Zambia / Congo Village
Lusaka Travel Blog› entry 8 of 19 › view all entries
I meet an old Peace Corp member in
Most days are spent just sitting around. There not much to do, but let the corn grow. Kids do like to come around and watch the white guy for a couple of hours. Making food takes a few hours, but that woman's only work. Pretty much everything is woman's work here. They have to raise the kids, make food, clean and run the farm. I can't figure out what the men do yet.
One day we went on a nice hike.
The Peace Corp member worked for 6 years to install fish ponds in the area. The ponds are easy to build and easy to keep running. The protein from the fish goes very far to prevent all the malnutrition people. Seems like that was every kid I saw there. Six years after the Peace Corp left, the ponds are gone. Instead the water channels for the ponds are used to grow more corn. This makes up 90% or more of their diet. This isn't just one village.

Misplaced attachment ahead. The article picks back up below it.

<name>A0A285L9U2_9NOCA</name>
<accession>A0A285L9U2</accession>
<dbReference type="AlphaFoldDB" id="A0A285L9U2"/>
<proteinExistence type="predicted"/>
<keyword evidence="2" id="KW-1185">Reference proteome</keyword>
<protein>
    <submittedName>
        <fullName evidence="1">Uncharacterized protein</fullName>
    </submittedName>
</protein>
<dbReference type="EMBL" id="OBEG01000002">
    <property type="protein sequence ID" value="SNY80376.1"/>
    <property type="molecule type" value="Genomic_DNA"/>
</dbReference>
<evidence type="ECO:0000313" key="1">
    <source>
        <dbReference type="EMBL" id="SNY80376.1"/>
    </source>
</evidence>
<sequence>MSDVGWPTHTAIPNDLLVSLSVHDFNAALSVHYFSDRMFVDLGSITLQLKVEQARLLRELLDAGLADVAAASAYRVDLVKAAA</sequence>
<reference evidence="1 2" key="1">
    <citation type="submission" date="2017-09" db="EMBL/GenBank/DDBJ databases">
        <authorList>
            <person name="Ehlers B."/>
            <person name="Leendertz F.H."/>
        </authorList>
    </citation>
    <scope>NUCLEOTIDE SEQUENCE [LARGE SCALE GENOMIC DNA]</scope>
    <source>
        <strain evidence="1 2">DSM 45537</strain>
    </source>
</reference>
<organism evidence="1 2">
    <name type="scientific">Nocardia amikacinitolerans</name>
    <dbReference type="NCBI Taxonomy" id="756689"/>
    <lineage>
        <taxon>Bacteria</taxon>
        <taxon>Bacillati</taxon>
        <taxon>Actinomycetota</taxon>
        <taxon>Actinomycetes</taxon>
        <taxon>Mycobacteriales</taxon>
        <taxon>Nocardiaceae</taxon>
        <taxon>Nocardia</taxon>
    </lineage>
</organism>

I hear this story over again. It makes you question the point of aid. People come here and try to make a difference, but it doesn't last. If you come and give someone they didn't have/need it the first place, are they really going to pay to fix it? Later I found a group of aid workers who each had 20+ years of experience in aid/development. They struggle with the same thing. How do you keep it going once the white people leave?
There is nothing wrong with a little aid. But here in